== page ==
Hey, so I'm making a Breakout game in C++ w/ DirectX, and I'm having some trouble thinking of the ball bouncing physics. The way I've made breakout games before was to have the ball only move at 45 degree angles. This was fairly simple. Just reverse the x or y movement everytime you hit something. But now I want to make a game where the ball moves not just at 45 degree angles. The way I see it, bouncing against non-moving blocks will not change the direction that the ball is moving (that is angle-wise, obviously it will bounce off, but the angle that the ball is moving won't ever change to anything other than 45, 135, 225, or 315 degrees. So I came to the conclusion that the only way to change the angle is when the ball collides with a moving object, i.e., the paddle. But I'm not sure how this works exactly. How do I calculate the change in angle based on the movement of the paddle, the place the ball hits the paddle, and the angle the ball is currently traveling at. I look online for some tips but I couldn't find much that gave an algorithm and explained it. So anyone have what I'm looking for. How do I use the factors I just mentioned along with any others I might need to take into consideration to write the code for this?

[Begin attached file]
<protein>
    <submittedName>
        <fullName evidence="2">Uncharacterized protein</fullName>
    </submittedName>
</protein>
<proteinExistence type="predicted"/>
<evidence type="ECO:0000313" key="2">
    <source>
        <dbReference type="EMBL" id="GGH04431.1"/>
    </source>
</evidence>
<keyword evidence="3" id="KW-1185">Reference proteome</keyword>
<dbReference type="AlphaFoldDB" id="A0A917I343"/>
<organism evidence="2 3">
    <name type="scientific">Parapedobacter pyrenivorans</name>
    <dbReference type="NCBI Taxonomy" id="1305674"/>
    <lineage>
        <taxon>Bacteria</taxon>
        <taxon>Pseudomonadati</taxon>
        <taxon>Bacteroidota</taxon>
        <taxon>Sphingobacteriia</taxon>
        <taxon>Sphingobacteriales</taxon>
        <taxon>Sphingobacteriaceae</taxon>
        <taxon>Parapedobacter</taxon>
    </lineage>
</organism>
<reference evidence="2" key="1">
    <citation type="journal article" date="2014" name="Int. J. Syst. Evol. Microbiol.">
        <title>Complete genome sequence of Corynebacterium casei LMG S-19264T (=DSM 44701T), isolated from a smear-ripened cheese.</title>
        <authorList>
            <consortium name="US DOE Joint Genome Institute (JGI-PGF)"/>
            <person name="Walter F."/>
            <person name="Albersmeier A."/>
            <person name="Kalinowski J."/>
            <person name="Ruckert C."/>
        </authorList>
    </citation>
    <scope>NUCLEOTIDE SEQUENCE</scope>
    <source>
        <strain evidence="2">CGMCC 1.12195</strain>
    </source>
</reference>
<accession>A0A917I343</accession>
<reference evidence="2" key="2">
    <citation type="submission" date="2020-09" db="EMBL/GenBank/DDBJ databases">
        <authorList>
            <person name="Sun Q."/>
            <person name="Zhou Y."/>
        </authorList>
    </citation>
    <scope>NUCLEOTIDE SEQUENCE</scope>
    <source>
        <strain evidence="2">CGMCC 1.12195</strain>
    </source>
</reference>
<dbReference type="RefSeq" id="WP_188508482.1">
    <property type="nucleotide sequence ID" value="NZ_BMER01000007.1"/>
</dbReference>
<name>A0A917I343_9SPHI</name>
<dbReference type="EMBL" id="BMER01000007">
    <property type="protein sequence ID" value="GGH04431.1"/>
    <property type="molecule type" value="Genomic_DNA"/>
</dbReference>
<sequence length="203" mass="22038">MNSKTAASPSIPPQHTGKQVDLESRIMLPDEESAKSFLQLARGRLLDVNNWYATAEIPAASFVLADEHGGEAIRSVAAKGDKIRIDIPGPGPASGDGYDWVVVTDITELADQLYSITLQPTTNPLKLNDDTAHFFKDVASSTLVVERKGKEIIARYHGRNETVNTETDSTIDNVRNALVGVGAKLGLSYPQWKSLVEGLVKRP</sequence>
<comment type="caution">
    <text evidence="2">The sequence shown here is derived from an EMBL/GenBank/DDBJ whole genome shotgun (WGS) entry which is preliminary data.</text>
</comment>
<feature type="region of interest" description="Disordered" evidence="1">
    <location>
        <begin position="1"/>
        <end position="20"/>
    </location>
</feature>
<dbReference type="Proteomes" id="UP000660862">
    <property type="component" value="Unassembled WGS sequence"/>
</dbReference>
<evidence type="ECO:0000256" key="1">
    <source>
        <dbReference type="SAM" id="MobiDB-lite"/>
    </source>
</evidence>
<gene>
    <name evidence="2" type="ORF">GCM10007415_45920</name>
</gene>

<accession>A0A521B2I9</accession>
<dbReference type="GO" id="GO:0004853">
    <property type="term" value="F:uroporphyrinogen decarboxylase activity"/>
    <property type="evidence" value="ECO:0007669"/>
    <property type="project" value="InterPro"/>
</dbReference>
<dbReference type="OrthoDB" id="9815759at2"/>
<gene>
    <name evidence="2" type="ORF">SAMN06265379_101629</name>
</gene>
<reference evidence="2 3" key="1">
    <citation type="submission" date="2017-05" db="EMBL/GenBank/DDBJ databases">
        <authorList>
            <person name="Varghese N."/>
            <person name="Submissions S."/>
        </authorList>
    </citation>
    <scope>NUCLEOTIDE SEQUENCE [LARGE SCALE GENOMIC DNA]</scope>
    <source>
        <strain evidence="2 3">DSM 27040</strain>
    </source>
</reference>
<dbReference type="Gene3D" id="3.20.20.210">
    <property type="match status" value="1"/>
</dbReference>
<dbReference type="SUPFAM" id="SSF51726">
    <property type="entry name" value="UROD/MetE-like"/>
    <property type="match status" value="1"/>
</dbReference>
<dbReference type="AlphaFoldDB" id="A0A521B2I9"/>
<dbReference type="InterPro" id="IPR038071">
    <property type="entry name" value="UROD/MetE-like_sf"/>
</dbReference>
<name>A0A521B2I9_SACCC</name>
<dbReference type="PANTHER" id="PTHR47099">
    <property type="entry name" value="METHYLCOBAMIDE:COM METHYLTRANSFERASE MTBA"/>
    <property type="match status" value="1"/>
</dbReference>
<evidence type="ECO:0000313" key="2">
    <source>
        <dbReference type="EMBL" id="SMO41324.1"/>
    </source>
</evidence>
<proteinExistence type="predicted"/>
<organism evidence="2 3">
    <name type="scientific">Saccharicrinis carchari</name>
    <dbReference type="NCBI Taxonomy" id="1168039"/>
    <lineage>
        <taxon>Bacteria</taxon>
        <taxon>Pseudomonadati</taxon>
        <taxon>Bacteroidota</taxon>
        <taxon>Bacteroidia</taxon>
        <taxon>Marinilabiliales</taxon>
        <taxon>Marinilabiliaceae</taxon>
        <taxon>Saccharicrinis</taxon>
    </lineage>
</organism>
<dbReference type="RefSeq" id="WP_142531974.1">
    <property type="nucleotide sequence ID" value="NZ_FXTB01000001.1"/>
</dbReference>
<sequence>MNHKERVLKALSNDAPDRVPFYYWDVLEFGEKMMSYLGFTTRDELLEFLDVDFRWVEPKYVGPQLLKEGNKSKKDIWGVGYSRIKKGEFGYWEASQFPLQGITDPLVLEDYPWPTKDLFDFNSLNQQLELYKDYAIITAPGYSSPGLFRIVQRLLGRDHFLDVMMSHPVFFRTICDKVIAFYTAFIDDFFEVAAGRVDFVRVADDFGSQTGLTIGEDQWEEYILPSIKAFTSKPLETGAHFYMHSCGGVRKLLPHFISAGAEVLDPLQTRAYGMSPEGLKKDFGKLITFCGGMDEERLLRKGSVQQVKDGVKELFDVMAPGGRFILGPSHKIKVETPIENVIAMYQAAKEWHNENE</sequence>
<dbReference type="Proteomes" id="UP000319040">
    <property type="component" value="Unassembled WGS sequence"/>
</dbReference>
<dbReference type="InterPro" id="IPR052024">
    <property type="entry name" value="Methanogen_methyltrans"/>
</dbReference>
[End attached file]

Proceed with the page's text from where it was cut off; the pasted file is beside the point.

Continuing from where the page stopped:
Any and all help is appreciated. :)

## All 13 Replies

You use simple vectors. You can rotate vectors with minimal calculations.

So when the ball hits the paddle, based on the distance from the center, rotate the directional vector of the ball by a certain amount of degrees.

The above link contains a pretty good coverage of vector math. Vectors are very simple to use and make thing very easy once you get the hang of them.

Try them out. :), come back if your run into trouble or if you figure it out post your discoveries here ;)

commented: Yep, that's about it! +2

I didn't have time to read through that yet, but I've heard that distance from center thing before, and I don't necessarily get it. If the paddle isn't moving, the distance from the center of the paddle shouldn't affect the angle of the ball's path of motion (correct me if I'm wrong). And if the paddle is moving, I don't see the distance from the center playing as big a role in the change of direction as I do the direction the paddle is moving relative to the horizontal direction of the ball.